“What’s your outlook on the markets and the economy?”

I have a few conferences coming up later this summer, and as part of one event, I was asked a series of questions in advance. Its a pre- interview, and I figured I would work my way through the questions a little bit all week.

But then I read the first question — the headline of this post — and it gave me pause. It is a fairly standard query, but always makes me want to shake the reader out of their stupor, shift their perspective in an entirely different direction.


Because the answer people want is very different than the answer they really need.

So I will attempt to answer the above inquiry three different ways: Direct challenge,  a Socratic query, and discussing the present (not future) state of the markets/economy.


1) I do not think my opinion as to the future state of the economy or where the market might be going will be of any value to your readers. Indeed, as my regular readers will tell you, I doubt anyone’s perspectives on these issues is of value. Here are 3 quick reasons why:

First, we have learned that you Humans are not very good at making these sorts of predictions about the future. The data overwhelmingly shows that you are, as a species, quite awful at it.

Second, given the plethora of conflicting conjectures in the financial firmament, how can any reader determine which author to believe and which to ignore? You can find an opinion to confirm any prior view, which is a typical way many investors make erroneous decisions (Hey, that agrees with my perspective, I’ll read THAT!)

And third, relevant to the above, studies have shown that the most most confident, specific and detailed forecasts about the future are: a) most likely to be believed by readers and TV viewers; and b) least likely to be correct. (So you have that going for you, which is nice).


2) Questions:

• Why do you care about my — or anyone else’s outlook on the markets or the economy? Is that possibly of any value to anyone?
• Has anyone ever answered that question in a way that did anything other than fill airtime or page space?
• How will anyone’s opinion about the future help your investors? What’s the track record of these forecasts? Can you tell in advance which predictions will be right or wrong?
• Why is it that you believe than any single person’s opinion will be of any significance?
• Across the spectrum of possible opinions, forecasts and outlooks, someone is going to be correct — how can you tell if it was the result of repeatable skill or merely random chance?

If you answer these questions yourself, grasshopper, you will find the answers you seek.

Present state of the markets/economy:

3) I think it is of much greater value to be able to put the current situation into broader context, via a variety of variables and factors, than make guesses about the future.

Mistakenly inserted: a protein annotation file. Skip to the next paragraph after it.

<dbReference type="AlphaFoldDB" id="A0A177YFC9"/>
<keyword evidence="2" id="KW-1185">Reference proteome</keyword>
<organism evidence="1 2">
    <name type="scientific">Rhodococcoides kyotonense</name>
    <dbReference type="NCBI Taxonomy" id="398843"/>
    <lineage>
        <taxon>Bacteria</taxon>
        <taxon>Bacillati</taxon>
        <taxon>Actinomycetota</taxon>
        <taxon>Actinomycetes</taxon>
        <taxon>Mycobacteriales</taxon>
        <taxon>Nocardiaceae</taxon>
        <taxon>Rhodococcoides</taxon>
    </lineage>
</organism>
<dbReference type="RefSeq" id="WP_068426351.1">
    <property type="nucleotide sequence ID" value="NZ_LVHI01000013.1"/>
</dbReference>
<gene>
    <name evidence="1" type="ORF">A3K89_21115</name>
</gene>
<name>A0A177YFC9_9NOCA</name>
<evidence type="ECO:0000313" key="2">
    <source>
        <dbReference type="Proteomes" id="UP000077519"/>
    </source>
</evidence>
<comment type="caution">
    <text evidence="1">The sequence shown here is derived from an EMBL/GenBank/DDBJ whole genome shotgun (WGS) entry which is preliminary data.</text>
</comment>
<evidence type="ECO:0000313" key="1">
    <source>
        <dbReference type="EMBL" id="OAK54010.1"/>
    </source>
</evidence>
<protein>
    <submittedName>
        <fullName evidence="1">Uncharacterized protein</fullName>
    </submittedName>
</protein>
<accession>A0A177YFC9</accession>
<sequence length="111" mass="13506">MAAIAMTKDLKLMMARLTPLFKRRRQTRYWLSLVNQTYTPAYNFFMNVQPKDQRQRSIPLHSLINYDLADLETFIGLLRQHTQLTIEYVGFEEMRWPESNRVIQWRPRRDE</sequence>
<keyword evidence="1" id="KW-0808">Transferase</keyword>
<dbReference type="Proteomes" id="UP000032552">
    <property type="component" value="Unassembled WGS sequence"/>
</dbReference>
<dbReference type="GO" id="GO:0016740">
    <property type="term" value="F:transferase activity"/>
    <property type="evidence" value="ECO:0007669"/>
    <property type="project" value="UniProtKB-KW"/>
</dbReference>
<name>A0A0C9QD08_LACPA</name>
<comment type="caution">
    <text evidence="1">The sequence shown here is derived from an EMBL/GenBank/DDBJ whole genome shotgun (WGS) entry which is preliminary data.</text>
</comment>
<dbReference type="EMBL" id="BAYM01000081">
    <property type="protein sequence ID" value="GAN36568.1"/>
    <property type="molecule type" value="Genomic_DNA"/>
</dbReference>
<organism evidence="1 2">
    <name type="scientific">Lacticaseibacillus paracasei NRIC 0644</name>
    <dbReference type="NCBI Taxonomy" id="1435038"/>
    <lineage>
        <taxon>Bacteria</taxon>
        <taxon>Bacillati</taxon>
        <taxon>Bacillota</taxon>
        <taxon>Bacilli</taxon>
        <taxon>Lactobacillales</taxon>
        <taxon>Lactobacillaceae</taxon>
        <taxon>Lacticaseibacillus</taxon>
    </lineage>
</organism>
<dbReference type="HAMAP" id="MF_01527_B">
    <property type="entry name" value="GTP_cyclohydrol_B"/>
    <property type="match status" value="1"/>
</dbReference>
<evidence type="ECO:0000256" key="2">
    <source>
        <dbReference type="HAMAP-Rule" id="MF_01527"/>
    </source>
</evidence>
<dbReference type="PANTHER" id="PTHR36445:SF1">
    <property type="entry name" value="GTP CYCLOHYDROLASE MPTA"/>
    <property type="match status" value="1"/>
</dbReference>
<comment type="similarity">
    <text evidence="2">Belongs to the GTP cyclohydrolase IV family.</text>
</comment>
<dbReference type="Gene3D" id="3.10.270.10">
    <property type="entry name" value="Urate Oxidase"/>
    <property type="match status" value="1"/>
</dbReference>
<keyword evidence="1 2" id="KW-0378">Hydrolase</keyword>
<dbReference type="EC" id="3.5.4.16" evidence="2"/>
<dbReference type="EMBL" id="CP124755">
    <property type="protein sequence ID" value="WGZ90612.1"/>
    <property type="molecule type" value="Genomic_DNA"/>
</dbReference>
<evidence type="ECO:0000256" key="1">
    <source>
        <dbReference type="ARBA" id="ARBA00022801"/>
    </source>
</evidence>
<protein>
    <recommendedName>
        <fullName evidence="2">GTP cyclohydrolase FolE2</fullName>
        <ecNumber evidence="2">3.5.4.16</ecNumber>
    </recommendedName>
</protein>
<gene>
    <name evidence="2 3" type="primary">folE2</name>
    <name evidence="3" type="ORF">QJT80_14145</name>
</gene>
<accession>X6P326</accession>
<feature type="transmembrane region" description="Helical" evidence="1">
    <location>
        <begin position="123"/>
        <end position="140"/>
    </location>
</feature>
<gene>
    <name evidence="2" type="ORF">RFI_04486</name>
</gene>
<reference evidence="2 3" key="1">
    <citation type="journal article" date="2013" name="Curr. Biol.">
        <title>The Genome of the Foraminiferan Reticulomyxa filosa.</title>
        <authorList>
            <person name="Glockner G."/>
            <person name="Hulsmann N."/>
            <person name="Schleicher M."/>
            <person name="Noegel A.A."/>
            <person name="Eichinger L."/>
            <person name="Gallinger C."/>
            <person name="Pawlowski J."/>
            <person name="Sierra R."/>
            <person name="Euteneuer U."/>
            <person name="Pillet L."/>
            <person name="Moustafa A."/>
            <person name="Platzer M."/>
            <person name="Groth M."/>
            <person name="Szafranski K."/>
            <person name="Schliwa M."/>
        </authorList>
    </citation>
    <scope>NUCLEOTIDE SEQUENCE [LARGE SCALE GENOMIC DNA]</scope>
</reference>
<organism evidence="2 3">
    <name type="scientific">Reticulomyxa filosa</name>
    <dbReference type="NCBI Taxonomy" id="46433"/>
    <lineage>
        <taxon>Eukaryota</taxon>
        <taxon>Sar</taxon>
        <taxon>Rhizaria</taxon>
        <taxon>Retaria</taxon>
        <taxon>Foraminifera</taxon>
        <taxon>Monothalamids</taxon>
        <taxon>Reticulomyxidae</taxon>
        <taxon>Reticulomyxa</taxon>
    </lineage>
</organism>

We are currently in a post-credit crisis recovery. History shows us these last about 10 years, typically show a weak GDP and slow job creation.

Monetary policy in general can help with liquidity — reducing the odds of another credit freeze up — but can only do so much to improve Employment situation and GDP. To move the needle with that requires a Fiscal response, one that is unlikely to occur given the dysfunctions of Washington D.C.

Compare this with say the fiscal response to the crisis out of Germany, and what it has meant for their GDP and employment situation, and you will better understand what is possible versus our foolishness.

As to the markets, I hope you realize they are separate and apart from the economy. The data overwhelmingly shows that most of the time, stocks and economy are wholly uncorrelated. Over the short and medium term (days weeks months), there is almost no relationship in either direction or magnitude. People often have difficulty accepting that, but the academic studies on it are overwhelming. Over the longer haul (decades), there is some correlation between GDP growth (3-4%) and corporate earnings (6%), and I assume they are not coincidental. But that is only over long periods of time, and even then they can become somewhat disconnected.

Frame of reference is very important. Currently, we have recovered the entire losses from the 2008-09 crash. Looked at from the March 2009 lows, we are up about 146% over 4 years. Looked at from the October 2007 highs, we are barely up a few percent over almost 6 years. And the Nasdaq is still 40% or so below its March 2000 highs, some 13 years ago.

Markets are neither cheap nor expensive. The psychology out there is that the public remains wary — of everything that burned them over the past few years.

I believe many factors are leading to a sort of delegitimization of investing. Everything from lack of prosecution of bankers to HFT are causing the public to turn their collective backs on stocks. Usually, a bull market will end this disregard.

No one is happy with these answers. They are not what they want to hear, but often what they need to hear.


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